Did an architect or engineer give you the information on doing all this?

If so....ask them. If not where did you get the information from? Did you present plans to the town for permits and inspections?

tony.g 07-31-2012 12:36 PM

A flitch beam usually has one steel plate sandwiched between two timber beams, the three components then being bolted together. The idea is that the (relatively) thin steel plate takes a large proportion of the bending stress, the steel typically being 30x stronger than the timber.
The timber beams on the outside of the 'sandwich' stop the thin steel plate from buckling, so that it can develop its full strength.
If the plates are on the outside of the assembly, then extra fixings will be needed to ensure that they do not buckle, and the drilling required may weaken the beam as a whole.
To get it right, this is certainly engineer's territory.

Albertom 07-31-2012 02:00 PM

4 Attachment(s)
Thanks for the responses.
The plates are 14ft long. I have not seen an engineer. I called a few and they wanted between $500-$800 just to tell me if I can do this. I know some would say money well spent but $ is a factor.

It appears to me, which can be referenced by the picture of my attic, that most of the snow/roof weight is to the outside walls except at 4 different locations where 2x4's come down from the center of the peak/roof to a different joist of the attic floor(2nd floor ceiling). Attic joists lay from front to back of house. Not sure if I'm correct in this thought.

The 1st floor: I opened up the wall above this basement beam about 10ft 8in. So the point of weight transfer to the basement beam is just above the basement lolly column on the end by my stairs and the other point of weight transfer is on the other end 36 inches before the small basement lolly column. Pictures attached of the first floor wall above the basement beam.

Flitch plates I have been told get sandwich between lumber to help against the possibility of the steel buckling out under load. I have seen plates placed on beams on the outside with no lumber on the outsides. Just bolts holding them. Is it right I don't know but does it hold the weight with no problems? I would hope so.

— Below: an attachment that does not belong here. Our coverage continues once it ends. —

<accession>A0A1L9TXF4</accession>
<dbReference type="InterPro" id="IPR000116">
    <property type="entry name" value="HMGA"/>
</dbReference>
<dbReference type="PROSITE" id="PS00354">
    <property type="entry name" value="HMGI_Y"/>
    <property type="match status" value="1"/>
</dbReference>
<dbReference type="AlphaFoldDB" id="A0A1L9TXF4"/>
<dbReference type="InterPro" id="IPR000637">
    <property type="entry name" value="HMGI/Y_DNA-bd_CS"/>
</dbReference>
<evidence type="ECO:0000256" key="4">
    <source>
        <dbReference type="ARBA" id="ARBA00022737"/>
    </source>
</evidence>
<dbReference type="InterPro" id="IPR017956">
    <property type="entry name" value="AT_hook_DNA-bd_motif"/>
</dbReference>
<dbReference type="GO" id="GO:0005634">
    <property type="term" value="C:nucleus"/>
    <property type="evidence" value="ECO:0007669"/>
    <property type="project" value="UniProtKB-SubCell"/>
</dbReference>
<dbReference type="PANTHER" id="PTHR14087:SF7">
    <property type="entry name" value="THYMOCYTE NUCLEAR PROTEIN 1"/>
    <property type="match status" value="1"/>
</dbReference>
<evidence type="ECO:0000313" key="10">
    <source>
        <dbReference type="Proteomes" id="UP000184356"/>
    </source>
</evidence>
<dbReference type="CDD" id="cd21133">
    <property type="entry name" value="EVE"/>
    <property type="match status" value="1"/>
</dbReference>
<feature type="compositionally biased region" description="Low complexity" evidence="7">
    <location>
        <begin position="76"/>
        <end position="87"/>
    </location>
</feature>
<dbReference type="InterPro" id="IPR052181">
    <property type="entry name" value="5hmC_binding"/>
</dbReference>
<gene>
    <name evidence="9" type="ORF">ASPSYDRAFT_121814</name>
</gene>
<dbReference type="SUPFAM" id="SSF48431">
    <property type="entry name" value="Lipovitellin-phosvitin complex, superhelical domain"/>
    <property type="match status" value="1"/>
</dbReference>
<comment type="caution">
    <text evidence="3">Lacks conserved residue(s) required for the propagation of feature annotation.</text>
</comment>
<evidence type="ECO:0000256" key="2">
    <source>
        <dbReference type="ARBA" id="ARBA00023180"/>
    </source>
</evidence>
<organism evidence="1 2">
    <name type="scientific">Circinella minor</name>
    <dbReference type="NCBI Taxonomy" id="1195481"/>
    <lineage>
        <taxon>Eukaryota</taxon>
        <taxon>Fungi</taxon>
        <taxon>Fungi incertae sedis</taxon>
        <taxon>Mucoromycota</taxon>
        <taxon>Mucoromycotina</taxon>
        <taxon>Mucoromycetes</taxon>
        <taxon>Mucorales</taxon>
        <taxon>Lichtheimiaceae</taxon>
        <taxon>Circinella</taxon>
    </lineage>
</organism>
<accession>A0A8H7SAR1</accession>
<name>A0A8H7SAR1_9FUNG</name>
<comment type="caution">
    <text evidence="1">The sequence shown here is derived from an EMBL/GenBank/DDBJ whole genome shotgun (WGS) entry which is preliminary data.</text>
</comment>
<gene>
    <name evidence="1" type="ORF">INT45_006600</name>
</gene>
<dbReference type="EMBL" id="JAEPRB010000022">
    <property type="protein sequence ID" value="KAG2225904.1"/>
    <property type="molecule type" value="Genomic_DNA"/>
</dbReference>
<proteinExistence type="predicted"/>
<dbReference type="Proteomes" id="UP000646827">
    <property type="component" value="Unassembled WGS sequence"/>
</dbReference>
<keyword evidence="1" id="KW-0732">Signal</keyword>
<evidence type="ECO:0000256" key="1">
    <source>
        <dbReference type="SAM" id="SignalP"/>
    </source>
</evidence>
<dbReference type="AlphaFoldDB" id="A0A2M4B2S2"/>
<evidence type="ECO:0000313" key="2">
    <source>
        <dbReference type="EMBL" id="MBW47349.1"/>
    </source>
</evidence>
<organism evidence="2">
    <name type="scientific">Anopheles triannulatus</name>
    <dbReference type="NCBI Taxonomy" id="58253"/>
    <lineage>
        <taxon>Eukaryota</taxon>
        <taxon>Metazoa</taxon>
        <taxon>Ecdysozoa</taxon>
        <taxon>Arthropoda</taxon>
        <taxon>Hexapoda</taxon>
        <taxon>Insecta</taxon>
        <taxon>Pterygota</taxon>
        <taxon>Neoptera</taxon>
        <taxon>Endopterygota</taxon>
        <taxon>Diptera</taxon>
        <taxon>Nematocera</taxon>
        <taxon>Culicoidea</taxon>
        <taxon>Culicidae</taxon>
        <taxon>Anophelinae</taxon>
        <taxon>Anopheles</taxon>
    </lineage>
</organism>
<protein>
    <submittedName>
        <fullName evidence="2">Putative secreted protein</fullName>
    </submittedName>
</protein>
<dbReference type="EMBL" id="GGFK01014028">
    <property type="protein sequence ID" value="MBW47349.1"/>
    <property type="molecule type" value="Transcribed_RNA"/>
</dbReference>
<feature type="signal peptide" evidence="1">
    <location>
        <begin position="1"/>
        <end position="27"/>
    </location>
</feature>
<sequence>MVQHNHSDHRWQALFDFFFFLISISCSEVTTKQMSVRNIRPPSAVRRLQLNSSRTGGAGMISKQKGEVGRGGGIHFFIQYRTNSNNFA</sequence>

If I were to place the metal plates on each side of my beam and bolt a piece of 2x10 the length of the steel on each side of the steel, the 2x10's will not be transfering any weight to the lolly column due to sitting outside the lolly column plate. Plate not being wide enough but would it serve the purpose of holding the 14 ft steel plates in place from buckling? Do I even need to do this?

bob22 07-31-2012 02:08 PM

You said:
"Not sure if I'm correct in this thought."
" Is it right I don't know but does it hold the weight with no problems? I would hope so"
" Plate not being wide enough but would it serve the purpose of holding the 14 ft steel plates in place from buckling? Do I even need to do this?"
Unfortunately, the answer still is you need to get someone on-site with the education and experience to answer these questions. Internet won't work IMO.

GBrackins 07-31-2012 02:14 PM

will you need a permit to perform a structural alteration in your town? have you called the building department to inquire? as I've stated this is a type of construction that requires a professional engineer or registered architect to perform, unless your building official is willing to take on the liability because it is not prescriptive construction

not trying to give you a hard time over this, honestly I am not. if a permit is required and you do not obtain it then it may lead to issues should you want to sell your home in the future. When the buyer's agent finds out that a permit was not pulled (and not inspected or approved by the building department) this can cause many buyers to walk about because they may have to perform repairs to fix this issue. If nothing else, this gives them something to negotiate a lower selling price with.

if a permit is required and not obtained and the building department finds out, well that's a whole can of worms you don't want to open ..... you'd be surprised how quickly people will call the building department if they don't see a permit in the window .....

just trying to keep you safe physically as well as fiscally .....

GBrackins 07-31-2012 02:14 PM

and as tony said, the steel is normally sandwiched in between the wood plies, and just because you've seen something doesn't make it correct or long lasting

Albertom 07-31-2012 02:26 PM

Ok, I understand and truely appreciate the in put. I just didn't want to put the engineers kids through college. I have to support my own.
I was hoping that someone that has a similar type of situation could provide some insight but do realize it is difficult not being on location.